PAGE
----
Body found in a car was former Kenilworth man who was due to be sentenced for downloading indecent images of children

It has been confirmed that a body found in a car just before Christmas was a former Kenilworth man who had been due to appear in court for downloading indecent images of children.

Saturday, 11th January 2020, 5:29 pm
Updated Saturday, 11th January 2020, 5:34 pm

David Dent had pleaded guilty in early December to three charges of making indecent still and moving images of children in all three categories of seriousness.

Warwickshire magistrates heard the images, downloaded in Kenilworth, where he was living at the time, had included 130 in category A.

There were 67 category B images of children and 110 in category C.

David Dent was due to be sentenced at Warwick Crown Court on December 23.

All of the images had been downloaded between December 2016 and April 2018, the magistrates were told.

They committed the case to Warwick Crown Court where Dent (65) of Ernesford Grange, Coventry, had been due to be sentenced on December 23.

But Dent, who had been on bail, failed to turn up for that hearing.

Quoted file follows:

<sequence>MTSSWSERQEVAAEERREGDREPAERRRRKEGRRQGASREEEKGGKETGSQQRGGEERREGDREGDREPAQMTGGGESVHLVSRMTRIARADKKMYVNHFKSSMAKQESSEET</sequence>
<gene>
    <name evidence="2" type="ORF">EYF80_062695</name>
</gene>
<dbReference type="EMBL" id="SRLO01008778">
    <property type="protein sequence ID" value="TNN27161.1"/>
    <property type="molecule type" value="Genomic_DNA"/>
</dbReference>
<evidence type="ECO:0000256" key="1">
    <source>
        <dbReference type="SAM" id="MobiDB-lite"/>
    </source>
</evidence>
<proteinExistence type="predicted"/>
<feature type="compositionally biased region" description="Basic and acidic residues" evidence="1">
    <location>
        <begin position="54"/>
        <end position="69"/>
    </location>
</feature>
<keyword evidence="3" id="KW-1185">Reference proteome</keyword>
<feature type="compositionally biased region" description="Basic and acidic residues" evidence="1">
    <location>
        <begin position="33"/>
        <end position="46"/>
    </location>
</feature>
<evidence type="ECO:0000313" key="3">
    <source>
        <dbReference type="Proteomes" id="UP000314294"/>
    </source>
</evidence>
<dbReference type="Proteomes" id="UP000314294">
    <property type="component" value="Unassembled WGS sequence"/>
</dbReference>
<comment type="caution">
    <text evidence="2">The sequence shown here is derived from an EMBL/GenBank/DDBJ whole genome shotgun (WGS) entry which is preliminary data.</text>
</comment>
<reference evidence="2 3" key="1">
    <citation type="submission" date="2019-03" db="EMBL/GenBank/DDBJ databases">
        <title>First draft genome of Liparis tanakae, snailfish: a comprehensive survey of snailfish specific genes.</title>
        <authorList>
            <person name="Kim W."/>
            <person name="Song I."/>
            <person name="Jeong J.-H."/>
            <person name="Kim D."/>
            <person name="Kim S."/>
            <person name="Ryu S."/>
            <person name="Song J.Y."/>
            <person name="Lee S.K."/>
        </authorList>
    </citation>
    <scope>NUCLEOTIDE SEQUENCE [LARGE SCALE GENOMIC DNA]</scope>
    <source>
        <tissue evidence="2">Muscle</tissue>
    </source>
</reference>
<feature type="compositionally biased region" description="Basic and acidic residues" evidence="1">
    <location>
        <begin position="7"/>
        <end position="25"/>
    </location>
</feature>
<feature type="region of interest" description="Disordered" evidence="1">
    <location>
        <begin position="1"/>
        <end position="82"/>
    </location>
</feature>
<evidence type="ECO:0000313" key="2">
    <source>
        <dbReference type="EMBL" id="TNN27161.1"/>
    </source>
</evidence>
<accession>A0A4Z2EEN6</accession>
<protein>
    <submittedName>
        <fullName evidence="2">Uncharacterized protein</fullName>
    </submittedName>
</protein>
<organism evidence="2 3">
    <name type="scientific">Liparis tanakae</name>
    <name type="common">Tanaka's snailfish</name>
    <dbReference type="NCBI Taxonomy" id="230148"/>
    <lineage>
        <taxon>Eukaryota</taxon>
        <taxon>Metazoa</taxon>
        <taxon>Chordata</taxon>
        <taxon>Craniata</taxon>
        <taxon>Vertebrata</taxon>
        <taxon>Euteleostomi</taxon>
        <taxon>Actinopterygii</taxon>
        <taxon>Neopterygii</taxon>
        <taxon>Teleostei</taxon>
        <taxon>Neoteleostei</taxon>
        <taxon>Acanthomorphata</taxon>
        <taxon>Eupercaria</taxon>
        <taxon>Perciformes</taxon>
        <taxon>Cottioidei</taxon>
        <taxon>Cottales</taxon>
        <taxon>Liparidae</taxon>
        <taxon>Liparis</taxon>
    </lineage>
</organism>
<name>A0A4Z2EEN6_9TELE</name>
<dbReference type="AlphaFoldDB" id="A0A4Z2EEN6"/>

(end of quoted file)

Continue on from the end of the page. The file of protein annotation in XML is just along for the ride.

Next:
And prosecutor Ian Windridge revealed: “Mr Dent, or a person believed to be Mr Dent, was found in a car this morning, having taken his own life.”

He asked for the case to be adjourned until this month for the police to make ‘certain enquiries’ to establish whether the body was in fact that of David Dent.

Adjourning the case on that occasion, Judge Andrew Lockhart QC said: “The court understands, and the court feels it acutely as well, that this is likely to have been a very distressing time for this man – 65, married, and the world fell in.

“The court extends its sympathy. It is terribly, terribly sad that he is driven to this [because] there is always hope.”

At the resumed hearing, Mr Windridge said it had been confirmed that the body found in the car was that of Dent.

He told Judge Peter Cooke: “An interim death certificate has been received. We do accept Mr Dent is no longer with us.”

So Judge Cooke ordered that the court file on the case should be marked ‘no further action.’